I still think a woman has a right to mourn any way she chooses.

Exactly.

krystineM wrote:
and at 16 weeks she had a miscarriage.
Instead of throwing a funeral for a tiny ball of bloody cells,

At 16 weeks its more then just a tiny ball of bloody cells.

http://www.pregnancy.org/pregnancy/fetaldevelopment2.php

Look at week 15-16 and 17 thats more than just a ball of tiny cells.
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EiriForLife



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PostSubject: Re: Caskets for Miscarriages   Tue Aug 12, 2008 3:25 pm

RebelCats wrote:
EiriForLife wrote:


I still think a woman has a right to mourn any way she chooses.

Exactly.

krystineM wrote:
and at 16 weeks she had a miscarriage.
Instead of throwing a funeral for a tiny ball of bloody cells,

At 16 weeks its more then just a tiny ball of bloody cells.

http://www.pregnancy.org/pregnancy/fetaldevelopment2.php

Look at week 15-16 and 17 thats more than just a ball of tiny cells.

At 21 weeks it can survive outside the womb, so there's no way it could only be a ball of cells at week 16... but that's one of the biggest pro-choice lies: fooling women into thinking they are not carrying a human being. Even when I was pro-choice I hated it when the unborn was referred to as "a blob of cells".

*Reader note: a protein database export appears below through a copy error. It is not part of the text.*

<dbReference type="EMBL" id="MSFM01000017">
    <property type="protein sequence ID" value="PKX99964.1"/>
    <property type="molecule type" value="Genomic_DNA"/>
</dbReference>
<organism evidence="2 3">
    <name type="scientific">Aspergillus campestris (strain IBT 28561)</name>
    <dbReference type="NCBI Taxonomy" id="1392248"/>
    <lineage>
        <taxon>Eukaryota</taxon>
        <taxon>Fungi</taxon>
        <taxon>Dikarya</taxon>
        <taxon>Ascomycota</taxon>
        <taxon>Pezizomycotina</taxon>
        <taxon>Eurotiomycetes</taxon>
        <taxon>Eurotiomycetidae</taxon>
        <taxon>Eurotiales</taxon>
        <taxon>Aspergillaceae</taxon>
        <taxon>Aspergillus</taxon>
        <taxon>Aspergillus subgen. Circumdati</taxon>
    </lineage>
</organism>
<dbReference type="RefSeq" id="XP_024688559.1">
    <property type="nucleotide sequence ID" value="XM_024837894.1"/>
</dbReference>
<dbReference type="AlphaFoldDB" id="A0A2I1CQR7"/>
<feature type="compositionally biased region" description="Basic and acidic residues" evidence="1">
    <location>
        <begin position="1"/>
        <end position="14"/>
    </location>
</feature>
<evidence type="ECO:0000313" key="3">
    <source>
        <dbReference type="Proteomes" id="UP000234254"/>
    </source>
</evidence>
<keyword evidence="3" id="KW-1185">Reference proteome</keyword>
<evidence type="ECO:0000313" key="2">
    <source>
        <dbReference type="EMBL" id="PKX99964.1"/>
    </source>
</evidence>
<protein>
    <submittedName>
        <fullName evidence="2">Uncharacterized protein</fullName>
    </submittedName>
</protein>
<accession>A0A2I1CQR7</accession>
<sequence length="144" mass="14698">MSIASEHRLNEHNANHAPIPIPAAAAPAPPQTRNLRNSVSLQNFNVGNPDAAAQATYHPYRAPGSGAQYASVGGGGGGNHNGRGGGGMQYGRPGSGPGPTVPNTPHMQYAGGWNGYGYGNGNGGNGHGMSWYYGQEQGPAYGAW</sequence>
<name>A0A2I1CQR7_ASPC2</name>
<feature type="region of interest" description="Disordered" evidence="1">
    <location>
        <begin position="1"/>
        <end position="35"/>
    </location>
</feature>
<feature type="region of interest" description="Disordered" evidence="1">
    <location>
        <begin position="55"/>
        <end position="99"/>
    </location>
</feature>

At 16 weeks, the baby is almost 5 inches long. If that was a "blob of cells", that would be a terrifying blob for sure! It has fully formed limbs and fingers, all internal organs, and is beginning to practice breathing. It can swallow, hiccup, and moves around quite a bit.
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PostSubject: Re: Caskets for Miscarriages   Tue Aug 12, 2008 3:32 pm

I am pro-choice now but even before I knew that at 16 weeks it was more than just a blob of cells.
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EiriForLife



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PostSubject: Re: Caskets for Miscarriages   Tue Aug 12, 2008 3:32 pm

I mean goodness! By week 4 it's already far beyond a blob of cells:
http://www.pregnancy.org/pregnancy/fetaldevelopment1.php

It's a tadpole XD Still, that's not a blob.